How Front-Line Employees Hold the Key to a More Authentic Brand
Who’s Translating Your Brand’s Story?
Many companies work hard to craft a brand story that’s designed to bring in new customers. They invest millions in sales, marketing and other means of telling their story to get people in the door. But, if they don’t keep all of their associates in the loop, the experience inside those doors can be quite different.
How much time and energy do you spend making sure your frontline associates understand and can talk about your brand in a way that’s consistent with the story you use to attract new customers?
In many cases, after-the-sale staff like customer service reps are the hardest working people you have. But, if they don’t know what brand story you’re telling, how in the world can they be consistent with it?
There are great examples on both sides of this common situation.
Brands who do this well — think Zappos, Chipotle — are great at communicating their story to all front line people, whether they are working in customer service or taking orders at the counter.
Zappos does a great job of pushing information out from the brand, through associates and eventually to customers. And, in many cases, it has nothing to do with shoes. The Zappos Family Library is how the company shares preferred readings, free of charge, to associates to help them learn and grow. It’s a great way to instill the culture and show associates — rather than just telling them — the company is committed to learning and development, a core value for the brand. The library has been so popular that the company is now offering it to customers, too.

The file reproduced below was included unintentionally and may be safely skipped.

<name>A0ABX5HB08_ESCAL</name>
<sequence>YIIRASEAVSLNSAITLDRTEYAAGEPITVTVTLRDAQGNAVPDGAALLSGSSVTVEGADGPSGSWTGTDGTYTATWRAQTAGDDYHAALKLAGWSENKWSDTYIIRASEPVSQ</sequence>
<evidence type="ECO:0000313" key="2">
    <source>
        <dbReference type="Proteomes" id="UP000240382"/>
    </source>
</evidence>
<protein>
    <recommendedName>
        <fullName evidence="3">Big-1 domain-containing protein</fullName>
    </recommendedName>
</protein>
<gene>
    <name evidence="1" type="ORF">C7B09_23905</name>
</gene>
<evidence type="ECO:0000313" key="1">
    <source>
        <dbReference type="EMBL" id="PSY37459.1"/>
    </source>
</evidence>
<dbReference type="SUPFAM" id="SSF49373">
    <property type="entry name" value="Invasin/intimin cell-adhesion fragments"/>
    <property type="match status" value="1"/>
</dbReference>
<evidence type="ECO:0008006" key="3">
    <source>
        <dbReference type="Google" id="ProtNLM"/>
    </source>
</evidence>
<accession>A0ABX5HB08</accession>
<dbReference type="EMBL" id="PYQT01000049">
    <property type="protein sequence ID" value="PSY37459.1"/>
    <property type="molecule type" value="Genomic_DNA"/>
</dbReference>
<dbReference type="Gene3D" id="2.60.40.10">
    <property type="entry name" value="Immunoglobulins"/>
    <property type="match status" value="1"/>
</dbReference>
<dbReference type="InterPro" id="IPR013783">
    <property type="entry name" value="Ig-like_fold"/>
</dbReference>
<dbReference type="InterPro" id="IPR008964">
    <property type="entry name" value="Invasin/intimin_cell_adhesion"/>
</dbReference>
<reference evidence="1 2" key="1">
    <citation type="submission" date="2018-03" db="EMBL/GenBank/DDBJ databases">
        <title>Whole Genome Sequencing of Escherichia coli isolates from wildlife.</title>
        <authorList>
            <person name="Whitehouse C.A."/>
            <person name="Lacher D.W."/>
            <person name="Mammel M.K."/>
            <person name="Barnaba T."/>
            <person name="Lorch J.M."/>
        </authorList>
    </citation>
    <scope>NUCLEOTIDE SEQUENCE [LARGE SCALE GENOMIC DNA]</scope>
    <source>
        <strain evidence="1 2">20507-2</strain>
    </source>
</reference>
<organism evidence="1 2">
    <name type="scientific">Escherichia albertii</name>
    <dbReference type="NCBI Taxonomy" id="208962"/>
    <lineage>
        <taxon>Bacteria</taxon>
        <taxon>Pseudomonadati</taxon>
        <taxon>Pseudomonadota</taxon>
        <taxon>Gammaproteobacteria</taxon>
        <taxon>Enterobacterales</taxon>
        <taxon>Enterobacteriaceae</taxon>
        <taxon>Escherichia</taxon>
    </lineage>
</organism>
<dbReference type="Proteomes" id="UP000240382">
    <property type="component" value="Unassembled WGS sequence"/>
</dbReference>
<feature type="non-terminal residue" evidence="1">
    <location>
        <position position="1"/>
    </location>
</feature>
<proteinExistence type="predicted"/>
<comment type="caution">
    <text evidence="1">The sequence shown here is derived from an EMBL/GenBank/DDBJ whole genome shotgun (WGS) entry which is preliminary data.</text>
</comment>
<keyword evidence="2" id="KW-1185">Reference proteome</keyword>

At Chipotle, they’ve learned that the best associates are homegrown, just like the food they serve. Over time and through some growing pains, the brand figured out that promoting from within helps to keep the culture consistent from location to location and also helps associates stay motivated (and with the company longer).
If you’ve done business with either of these companies recently, you know the experience is very consistent, regardless of whether you’re online, on the phone or in a restaurant anywhere across the country. Unfortunately, there are brands that aren’t as consistent with their brand story, and many of them are no longer around. No surprise.
For example, Circuit City struggled to define its brand among a sea of electronics retailers and was never big enough to compete solely on price. Perhaps its biggest mistake was a double whammy. Rather than investing in its experienced workforce, they chose to fire a large portion of the company’s long-tenured staff, replacing them with cheaper, less experienced hourly workers who were compensated whether they sold something or not. That’s whammy #1. And where do they think those experienced salespeople went? Yep, to the competition. Whammy #2.
Another brand that’s no longer with us, Radio Shack, made a different kind of miscalculation. The Shack never really decided who their target consumer would be. Could it be the DIY electronics guy? The home PC buyer? The young mobile phone buyer? The gamer? The online catalog shopper? Unfortunately, the answer for all of these was a resounding no. Without a target persona, the company didn’t know what problem to solve and lost focus. And, quite naturally, Radio Shack’s associates could never find a rhythm, not knowing who the folks at corporate were trying to pull through the doors this month. Ironically, as associates would ask prospects if they could help them, they must have been wondering the same thing themselves.
Of course, each brand must find its own way. I’m not suggesting every brand do things exactly like Zappos or Chipotle, but anyone who wants to be as successful should look for ways to include front line associates as they deliver an authentic brand experience to customers.
Customer retention is critical and can’t be solved by pouring more money into sales and marketing. Your associates are the way the brand gets delivered every day. Make sure they know what you stand for and empower them to deliver on that experience.
I would argue it’s the best investment you can make in your brand.